A Portrait of the Guitarist: Richard Thompson in Conversation by Jim Farber

In a frank and revealing new memoir, the British folk-rock pioneer and six-string giant assesses his trailblazing tenure in Fairport Convention.  

Rolling Stones

Enter the Imperial Seventies: The Rolling Stones’ ‘Sticky Fingers’ by David Fricke

With this eclectic, inspired piece of guitar heaven released a half-century ago, the greatest rock & roll band in the world earned the billing.

“We play a little of everything”: Willie Nelson in Conversation by David Fricke

The American icon on Sinatra, Django Reinhardt, the art of the duet, his Texas beginnings and more.

Beyonce

Rock and Roll: Beyoncé’s ‘LEMONADE’ @ 5 by Erica Campbell

How the masterwork defines and transcends the rock tradition. Erica Campbell argues for a place in the rock pantheon for Beyoncé’s LEMONADE.

“I’m Constantly Striving”: Archie Shepp in Conversation by Tom Moon

In a long and wide-ranging interview, the jazz giant thinks about his rapid ascent in the avant-garde, his shift toward the tradition, his new duo set with Jason Moran, his unearthed contributions to A Love Supreme and much more.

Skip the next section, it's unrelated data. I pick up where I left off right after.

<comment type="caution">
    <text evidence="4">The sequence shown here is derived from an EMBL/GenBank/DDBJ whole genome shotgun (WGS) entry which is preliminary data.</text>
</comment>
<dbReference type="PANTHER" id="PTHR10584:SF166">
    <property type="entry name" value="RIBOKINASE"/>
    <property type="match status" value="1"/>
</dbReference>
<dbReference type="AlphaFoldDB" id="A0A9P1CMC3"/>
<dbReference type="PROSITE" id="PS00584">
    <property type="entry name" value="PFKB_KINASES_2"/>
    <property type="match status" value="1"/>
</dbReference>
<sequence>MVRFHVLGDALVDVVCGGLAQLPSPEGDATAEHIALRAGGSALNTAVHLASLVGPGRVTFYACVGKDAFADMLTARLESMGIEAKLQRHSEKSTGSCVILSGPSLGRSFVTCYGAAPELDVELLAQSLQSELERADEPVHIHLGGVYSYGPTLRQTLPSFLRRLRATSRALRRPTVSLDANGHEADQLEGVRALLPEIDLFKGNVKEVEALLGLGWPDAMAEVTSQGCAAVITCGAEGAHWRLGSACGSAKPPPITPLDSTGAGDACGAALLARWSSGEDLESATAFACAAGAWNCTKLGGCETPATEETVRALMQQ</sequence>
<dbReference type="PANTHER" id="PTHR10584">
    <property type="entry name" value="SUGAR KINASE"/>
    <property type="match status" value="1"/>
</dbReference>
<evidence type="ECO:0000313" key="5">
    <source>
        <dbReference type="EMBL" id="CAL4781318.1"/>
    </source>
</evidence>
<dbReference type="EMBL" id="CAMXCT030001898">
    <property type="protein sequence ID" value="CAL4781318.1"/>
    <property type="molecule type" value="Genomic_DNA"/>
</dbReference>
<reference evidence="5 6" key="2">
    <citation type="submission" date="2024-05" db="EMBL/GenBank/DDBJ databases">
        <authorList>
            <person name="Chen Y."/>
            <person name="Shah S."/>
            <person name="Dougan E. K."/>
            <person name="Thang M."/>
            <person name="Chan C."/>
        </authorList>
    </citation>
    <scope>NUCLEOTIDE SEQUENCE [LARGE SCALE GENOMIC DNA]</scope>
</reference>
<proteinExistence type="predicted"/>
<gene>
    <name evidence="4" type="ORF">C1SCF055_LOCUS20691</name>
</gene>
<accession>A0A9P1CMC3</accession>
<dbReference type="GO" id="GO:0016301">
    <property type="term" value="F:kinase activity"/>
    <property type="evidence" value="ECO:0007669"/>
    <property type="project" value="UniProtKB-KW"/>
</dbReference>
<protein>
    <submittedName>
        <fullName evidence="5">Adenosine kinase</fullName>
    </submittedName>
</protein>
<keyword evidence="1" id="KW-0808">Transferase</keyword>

Archie Shepp

Evocation: Jimmy Giuffre @ 100 by Ben Ratliff

Prescient yet tradition-bound, modest but innovative, the clarinetist and saxophonist was a jazz cult hero whose music turns up in the most unexpected places.

A TIDAL Jazz Reader By Evan Haga

A celebration for International Jazz Day with interviews and criticism, including Roon’s two-part interview with Cuban artist Daymé Arocena
Head over to TIDAL Magazine to discover an abundance of original content.

Daymé Arocena: Music Roots & Creative Process. Part 2.

Image: Daymé Arocena. Photo credit: Pablo Dewin

We continue our conversation with Cuban artist Daymé Arocena in celebration of International Jazz Day. In Part 1, Daymé discussed Cuban music movements and teaching at Berklee. Here Daymé chats with us about her musical upbringing, creative process, and her song Homenaje from our Cuban Jazz playlist.

[Editor]: Talk to us about your relationship with jazz, as we’d love to know how you got into jazz. Was your musical upbringing learning traditional rhythms such as batá, or was it more of a classical training?

I can say that I didn’t get into jazz, jazz got into me. I never thought I was going to be a jazz singer, I thought jazz was weird music for weird people. When I was a teenager I wanted to sing music like Whitney Houston and Christina Aguilera.

When I was in the conservatory, they had a big band that needed a singer, and I said ok. They gave me My Funny Valentine, Bye Bye Blackbird, a few standards to learn. I was just so into the great energy of the big band, and thriving with it, that at a certain point I was joining them in the jazz festivals of Cuba and Havana.

I started getting invited to join other bands, where I was asked to improvise by imitating the musicians. That is how I started to scat. Eventually I couldn’t listen to pop music anymore. All I wanted to do was sing and hear jazz.